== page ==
Bert’s post yesterday inspired me to share one of my own timelines that I followed for 7 years. As many of you know, I am a proponent of bare-rooting container and B&B shrubs and trees. One of the benefits is that you can prune away malformed roots, but another is that you can ensure the roots come into contact with the native soil as soon as possible. It’s interesting to see what happens over time with the more typical “pop and drop” method.
I saw this rhododendron being planted in 2002. If you look closely, you can see that it was originally balled and burlapped – the burlap is up around the multiple trunks. Then the burlapped bag was put inside a contained filled with media. You can see that, too. So a hole was dug that exactly mirrored the plastic container and the whole works was lifted out and plugged in.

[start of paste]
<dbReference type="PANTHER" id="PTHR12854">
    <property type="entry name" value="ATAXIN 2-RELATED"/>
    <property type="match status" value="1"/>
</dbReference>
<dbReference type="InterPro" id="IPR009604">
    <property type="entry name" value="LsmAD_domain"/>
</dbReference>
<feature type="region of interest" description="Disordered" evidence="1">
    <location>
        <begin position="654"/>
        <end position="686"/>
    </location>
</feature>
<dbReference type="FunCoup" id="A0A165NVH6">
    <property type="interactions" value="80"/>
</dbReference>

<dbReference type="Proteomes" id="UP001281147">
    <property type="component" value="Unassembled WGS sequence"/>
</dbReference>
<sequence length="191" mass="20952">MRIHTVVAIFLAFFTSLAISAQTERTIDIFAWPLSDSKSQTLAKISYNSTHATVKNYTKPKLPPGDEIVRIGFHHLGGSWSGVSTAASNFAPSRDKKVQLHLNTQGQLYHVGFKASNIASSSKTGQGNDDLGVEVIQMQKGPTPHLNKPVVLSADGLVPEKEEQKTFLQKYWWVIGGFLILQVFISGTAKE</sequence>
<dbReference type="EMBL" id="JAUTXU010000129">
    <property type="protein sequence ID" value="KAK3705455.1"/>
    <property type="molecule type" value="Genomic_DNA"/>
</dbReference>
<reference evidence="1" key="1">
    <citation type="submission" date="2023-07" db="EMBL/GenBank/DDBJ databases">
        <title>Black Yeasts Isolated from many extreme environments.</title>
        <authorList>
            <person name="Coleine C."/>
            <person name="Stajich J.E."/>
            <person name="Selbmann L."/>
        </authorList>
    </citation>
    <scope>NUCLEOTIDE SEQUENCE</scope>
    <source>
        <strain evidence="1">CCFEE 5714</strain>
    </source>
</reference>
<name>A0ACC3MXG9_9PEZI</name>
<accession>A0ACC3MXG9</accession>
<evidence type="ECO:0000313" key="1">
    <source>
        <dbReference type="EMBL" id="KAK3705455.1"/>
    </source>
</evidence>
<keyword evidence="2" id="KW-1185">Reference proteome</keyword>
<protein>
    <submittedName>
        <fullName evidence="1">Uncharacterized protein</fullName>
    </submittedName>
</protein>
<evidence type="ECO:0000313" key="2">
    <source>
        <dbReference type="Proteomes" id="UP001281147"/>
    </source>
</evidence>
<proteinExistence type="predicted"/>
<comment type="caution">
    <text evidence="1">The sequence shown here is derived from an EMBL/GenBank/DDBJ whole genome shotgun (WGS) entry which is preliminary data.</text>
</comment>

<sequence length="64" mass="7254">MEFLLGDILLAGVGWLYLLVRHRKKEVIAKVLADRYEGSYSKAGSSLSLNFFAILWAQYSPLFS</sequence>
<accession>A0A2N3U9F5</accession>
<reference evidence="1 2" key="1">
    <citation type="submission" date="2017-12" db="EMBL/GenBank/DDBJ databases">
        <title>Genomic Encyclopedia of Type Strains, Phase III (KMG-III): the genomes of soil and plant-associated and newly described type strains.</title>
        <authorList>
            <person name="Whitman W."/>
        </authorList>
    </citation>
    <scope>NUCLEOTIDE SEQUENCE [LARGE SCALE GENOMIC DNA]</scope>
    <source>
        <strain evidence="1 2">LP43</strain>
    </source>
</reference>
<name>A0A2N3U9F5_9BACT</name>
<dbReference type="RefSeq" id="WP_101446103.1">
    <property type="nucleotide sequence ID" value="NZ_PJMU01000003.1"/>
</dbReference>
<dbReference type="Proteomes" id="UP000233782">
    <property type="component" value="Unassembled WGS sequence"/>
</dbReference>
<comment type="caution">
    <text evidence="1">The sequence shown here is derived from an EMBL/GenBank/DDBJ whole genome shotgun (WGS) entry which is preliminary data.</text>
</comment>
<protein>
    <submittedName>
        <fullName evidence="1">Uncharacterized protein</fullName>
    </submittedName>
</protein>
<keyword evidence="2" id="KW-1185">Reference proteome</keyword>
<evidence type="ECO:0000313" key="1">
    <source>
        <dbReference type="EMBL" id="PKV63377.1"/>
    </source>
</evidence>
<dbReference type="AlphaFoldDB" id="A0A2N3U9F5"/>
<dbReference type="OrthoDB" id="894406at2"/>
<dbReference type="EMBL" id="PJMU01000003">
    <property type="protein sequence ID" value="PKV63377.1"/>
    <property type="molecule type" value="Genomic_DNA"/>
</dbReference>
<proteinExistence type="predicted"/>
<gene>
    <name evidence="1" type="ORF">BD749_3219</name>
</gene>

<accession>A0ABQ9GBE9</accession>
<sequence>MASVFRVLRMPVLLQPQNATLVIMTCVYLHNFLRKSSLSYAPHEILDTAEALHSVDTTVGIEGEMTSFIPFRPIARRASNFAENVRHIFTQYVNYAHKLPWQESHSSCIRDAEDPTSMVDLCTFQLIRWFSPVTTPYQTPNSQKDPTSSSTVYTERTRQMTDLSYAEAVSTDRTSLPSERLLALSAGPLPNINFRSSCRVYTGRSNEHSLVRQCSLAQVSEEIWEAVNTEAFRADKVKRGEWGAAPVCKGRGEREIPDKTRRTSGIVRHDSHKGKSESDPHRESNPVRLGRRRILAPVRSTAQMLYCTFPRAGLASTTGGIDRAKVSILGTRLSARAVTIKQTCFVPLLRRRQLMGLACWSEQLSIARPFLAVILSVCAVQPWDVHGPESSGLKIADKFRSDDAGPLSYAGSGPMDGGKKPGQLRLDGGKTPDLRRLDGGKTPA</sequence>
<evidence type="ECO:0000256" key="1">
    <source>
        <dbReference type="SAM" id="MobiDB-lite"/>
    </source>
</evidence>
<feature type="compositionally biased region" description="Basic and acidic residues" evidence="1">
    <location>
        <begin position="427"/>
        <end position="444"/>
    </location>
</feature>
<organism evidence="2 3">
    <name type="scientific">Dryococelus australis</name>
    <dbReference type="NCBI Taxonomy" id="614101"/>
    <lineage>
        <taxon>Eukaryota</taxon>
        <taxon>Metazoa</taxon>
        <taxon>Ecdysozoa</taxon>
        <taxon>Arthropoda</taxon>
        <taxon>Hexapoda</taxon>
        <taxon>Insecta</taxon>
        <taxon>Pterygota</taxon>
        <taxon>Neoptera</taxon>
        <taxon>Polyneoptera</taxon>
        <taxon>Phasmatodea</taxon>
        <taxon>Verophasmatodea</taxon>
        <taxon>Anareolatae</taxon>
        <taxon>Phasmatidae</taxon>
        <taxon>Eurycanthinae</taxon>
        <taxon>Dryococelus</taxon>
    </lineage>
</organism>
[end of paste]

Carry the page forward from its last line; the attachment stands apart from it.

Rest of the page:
Visualize a giant jawbreaker with different colored layers. At the center, we have the roots surrounded by clay. This is encased in burlap and twine. Then there’s a layer of container media. And finally we have the native soil. Rather than making it easy for this rhododendron to get established, we now have several barriers for new roots to overcome.
The primary problem here is all of the different textures of stuff in this planting hole: clay, soilless media, and native soil. Water doesn’t move easily through different soil types (remember Jeff’s demo on drainage?) and if water doesn’t move, neither will the roots. And as you follow this time line, it becomes quite apparent that the roots never established into the native soil. Look in particular at the size of the leaves (they are markedly smaller as time goes on – a great indicator of chronic drought stress). The line in the masonry wall makes it easy to see changes in height – or lack thereof.
Installed in 2002 (year 0)
Early 2007 (Year 5)